HigherFrequency  DJ Interview


Phil Hartnoll

A man who needs no introduction, Phil Hartnoll is one of the founding fathers of modern music. After revolutionizing the electronica scene with his brother Paul as the groundbreaking duo Orbital, the two have since ventured on their own paths. Phil Hartnoll continues to push and explore the realm of electronic music while fusing elements from all genres with his latest project Long Range.

HigherFrequency was able to sit down with this living legend and find out more about this musical pioneer on a recent tour on Japan.

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HigherFrequency (HRFQ) : How did you meet Nick Smith and what led to starting Long Range?

Phil Hartnoll : I used to live in London then I moved to Brighton and I didnít know anybody, I knew that a friend of mine used to live in Brighton so he said you should phone up this guy and heíll show you around. And it started from there really, a friend of a friend. He was doing Trance music at the time (that was ten years ago) and had done a couple of albums so we got along well. Then he moved into sound design for films and adverts and things like that and I thought that side was very interesting. So he quit his job at about the same time that Orbital finished so we said letís get together and do a project. I thought he would be good to work with to try and introduce a bit more sound design into the music and see how that would develop. So thatís what we did and thatís how we started Long Range.

We wanted me and him to be the central Long Range, but then draw in other people, like other singers, a bit like how Massive Attack work, they getting different people for different projects. Down in Brighton, itís a funny place, and there are lots of creative people there especially in the electronic world that are really talented. Since Orbital was closed off, we occasionally worked with other people but essentially it was just me and my brother I really wanted to get other people, which was the opposite way of working really. Then I started doing a lot of DJing at that time so that really sparked off a different enthusiasm and thatís how that developed really.

HRFQ : What do you want to express through Long Range?

Phil Hartnoll : I never know whatís going to happen until itís happened. I can think ideas or think I really like what that person does, Iíd like to work with them but until you get into the studio and it actually starts developing I never really know. Thatís why I think on the album there are quite a lot of different styles that come in, and I donít restrict it, itís just good to let that happen. Thereís no plan apart from that person or respect to that person. On this last album I enjoyed working with folk, acoustic singers, which is where Kelly (Malone) came in, and cause theyíve never worked with electronic people, and Iím used to working with acoustic people so I really enjoyed that. So itís really nice to get some lyrics and a bit more song base rather than doing instrumentals all the time. I found another folk singer/songwriter which Iím looking forward to working with her for the next project and other various people, like Iíve got this very good drummer whoís going to come and just have fun and really enjoy it.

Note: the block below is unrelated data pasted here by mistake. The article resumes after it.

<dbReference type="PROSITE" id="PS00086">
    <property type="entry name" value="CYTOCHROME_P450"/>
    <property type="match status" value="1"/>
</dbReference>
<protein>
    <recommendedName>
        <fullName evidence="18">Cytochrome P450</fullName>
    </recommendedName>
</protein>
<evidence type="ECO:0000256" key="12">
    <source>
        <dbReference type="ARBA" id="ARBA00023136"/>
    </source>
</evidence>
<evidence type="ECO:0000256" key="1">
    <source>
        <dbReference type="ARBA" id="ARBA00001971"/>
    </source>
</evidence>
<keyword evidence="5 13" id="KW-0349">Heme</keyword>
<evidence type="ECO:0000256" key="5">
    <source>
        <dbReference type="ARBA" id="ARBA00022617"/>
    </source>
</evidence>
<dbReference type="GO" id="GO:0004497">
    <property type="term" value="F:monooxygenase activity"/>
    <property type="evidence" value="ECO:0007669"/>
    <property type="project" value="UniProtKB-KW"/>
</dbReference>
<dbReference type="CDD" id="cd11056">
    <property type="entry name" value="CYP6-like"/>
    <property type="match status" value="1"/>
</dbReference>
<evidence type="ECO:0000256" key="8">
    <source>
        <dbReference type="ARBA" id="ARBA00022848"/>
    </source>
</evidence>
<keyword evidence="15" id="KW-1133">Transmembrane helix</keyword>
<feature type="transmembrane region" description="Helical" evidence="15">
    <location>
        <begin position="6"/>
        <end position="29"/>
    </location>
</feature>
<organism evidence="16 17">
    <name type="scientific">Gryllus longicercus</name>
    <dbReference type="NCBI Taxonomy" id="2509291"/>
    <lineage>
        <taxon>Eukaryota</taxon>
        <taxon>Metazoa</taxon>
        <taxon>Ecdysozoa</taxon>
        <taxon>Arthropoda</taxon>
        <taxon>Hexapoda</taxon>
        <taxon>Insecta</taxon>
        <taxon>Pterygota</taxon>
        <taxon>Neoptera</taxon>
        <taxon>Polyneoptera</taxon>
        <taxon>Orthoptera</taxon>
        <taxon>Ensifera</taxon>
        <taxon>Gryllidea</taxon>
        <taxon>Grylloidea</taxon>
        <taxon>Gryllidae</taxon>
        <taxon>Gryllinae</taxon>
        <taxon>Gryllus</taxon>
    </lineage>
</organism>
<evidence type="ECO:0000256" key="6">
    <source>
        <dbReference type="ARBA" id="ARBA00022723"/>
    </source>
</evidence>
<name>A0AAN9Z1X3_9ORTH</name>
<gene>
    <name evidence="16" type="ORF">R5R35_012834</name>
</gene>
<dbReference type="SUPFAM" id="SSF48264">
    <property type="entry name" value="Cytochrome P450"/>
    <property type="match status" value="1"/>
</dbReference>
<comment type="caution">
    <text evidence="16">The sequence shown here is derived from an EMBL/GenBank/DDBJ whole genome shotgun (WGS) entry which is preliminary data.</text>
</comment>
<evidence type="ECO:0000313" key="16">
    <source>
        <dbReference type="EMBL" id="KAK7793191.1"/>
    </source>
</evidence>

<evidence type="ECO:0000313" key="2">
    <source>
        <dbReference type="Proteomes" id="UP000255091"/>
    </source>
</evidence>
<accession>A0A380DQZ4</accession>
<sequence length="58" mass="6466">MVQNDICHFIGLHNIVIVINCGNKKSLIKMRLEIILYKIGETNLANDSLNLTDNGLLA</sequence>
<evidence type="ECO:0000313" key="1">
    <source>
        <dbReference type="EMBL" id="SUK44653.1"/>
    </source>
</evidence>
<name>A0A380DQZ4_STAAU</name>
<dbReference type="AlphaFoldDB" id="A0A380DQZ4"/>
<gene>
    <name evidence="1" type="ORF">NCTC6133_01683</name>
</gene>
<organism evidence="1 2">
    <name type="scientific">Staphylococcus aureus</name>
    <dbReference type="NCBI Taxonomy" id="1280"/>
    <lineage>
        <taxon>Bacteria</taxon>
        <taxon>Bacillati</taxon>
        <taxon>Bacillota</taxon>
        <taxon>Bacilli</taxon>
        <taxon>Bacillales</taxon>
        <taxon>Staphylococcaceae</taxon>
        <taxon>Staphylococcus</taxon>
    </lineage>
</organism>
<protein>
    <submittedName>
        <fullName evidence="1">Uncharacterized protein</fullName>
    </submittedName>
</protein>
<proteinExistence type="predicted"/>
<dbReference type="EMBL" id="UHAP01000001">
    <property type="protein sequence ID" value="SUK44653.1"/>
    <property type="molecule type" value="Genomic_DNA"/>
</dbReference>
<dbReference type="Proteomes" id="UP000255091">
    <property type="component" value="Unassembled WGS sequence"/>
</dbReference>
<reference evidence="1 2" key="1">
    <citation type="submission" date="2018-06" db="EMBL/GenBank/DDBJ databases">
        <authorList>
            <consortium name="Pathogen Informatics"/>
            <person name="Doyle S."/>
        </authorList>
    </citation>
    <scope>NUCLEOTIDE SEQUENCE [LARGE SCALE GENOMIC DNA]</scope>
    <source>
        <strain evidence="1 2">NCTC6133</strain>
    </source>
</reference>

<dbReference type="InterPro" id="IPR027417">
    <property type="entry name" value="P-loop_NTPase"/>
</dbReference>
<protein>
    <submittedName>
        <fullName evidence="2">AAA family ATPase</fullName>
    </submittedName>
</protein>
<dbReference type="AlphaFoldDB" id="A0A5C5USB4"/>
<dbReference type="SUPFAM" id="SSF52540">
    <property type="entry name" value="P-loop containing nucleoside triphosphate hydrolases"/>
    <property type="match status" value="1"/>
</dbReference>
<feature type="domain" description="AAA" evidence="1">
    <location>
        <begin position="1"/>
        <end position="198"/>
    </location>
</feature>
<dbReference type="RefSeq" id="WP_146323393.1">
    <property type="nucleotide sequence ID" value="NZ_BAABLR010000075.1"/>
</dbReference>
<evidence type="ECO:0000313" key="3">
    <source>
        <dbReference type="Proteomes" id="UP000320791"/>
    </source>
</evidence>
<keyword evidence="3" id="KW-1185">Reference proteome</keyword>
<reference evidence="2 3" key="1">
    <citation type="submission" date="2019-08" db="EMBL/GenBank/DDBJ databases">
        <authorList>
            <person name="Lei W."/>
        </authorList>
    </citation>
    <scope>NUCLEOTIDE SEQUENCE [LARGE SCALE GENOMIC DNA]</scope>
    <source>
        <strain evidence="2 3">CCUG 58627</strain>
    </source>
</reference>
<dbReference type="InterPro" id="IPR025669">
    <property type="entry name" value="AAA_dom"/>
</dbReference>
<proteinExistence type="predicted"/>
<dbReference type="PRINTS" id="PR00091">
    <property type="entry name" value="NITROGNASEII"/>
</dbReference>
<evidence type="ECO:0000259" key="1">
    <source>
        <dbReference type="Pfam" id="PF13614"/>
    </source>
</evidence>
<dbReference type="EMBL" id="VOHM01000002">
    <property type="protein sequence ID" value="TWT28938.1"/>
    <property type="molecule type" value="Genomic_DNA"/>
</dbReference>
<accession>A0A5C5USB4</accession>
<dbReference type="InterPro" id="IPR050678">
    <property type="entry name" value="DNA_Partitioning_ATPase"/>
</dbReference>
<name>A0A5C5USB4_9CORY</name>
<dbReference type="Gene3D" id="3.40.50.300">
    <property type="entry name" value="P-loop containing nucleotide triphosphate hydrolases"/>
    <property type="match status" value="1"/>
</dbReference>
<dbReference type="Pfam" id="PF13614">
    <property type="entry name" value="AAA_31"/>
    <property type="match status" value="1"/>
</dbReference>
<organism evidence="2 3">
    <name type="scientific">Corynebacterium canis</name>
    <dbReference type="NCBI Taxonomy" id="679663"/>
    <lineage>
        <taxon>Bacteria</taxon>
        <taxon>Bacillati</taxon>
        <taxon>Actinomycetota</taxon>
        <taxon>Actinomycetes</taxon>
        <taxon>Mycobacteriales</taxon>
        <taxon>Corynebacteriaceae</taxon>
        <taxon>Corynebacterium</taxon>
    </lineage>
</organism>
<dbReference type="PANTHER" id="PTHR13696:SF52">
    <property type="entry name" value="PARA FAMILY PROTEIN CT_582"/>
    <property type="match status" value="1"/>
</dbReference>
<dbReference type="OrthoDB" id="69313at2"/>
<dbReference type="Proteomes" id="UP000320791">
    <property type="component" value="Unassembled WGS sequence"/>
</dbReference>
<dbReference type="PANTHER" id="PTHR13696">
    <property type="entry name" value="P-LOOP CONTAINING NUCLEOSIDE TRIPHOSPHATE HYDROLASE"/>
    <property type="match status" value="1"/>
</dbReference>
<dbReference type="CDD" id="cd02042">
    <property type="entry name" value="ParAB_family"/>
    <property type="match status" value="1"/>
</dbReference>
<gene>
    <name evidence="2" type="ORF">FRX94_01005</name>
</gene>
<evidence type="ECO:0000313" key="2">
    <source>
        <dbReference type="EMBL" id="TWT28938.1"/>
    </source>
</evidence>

HRFQ : I read that you said you wanted to make more danceable tracks when you broke up Orbital. Could you tell us more about what were you thinking at that time?

Phil Hartnoll : Maybe that was the plan at that time. This album is not very dance floor orientated, itís more of an album. We got some good remixes coming from the album which are done by Hybrid, Lee Combs, and a guy called Maggie whoís a breakbeat DJ which are really good remixes. I think maybe this next one will be more (danceable) I really love the Ellen Allien album, ďOrchestra of BubblesĒ itís been out awhile but I only sort of discovered it properly. Thatís what Iím always trying to achieve, sheís got a great balance of home listening but you could play out live. There are some really good melodies in there as well. That my goal right there!

HRFQ : What have been some of the most memorable moments youíve had as an artist?

Phil Hartnoll : Iíve been so lucky and so privileged, to pick one thing doesnít seem fair on everything else. I just enjoy having success doing what I enjoy doing. I had the chances to play at Glastonbury Festival, Iíve remixed Madonna, Yellow Magic Orchestra, Kraftwerk. Karl Bartos, itís like all these people, sometimes I feel Iím not worthy. I try and make the best out of everything and some of the opportunities that Iíve had have really good so there are a few to choose from. I guess the most important thing is that if people enjoy it (my music) and get a connection that is the best thing I could ever ask for, and I feel so happy when that happens.

HRFQ : Since you have already accomplished so much as a pioneer of electronic music, whatís next on your list?

Phil Hartnoll : Iíve never gone ďIíd like to do this or Id like to thatĒ thatís not my way, its more like ďwow Iím hereĒ if everything were to all finish tomorrow Iíd go that was brilliant, I was so honoured and privileged. I suppose it a continuation of connecting my music with people, because if that doesnít happen thereís no point in trying to do it as a career. If people donít get it, I canít do anything else so then Iíd have to get a day job and just do it at home for myself. I suppose to keep on connecting with people is the answer.

End of the interview

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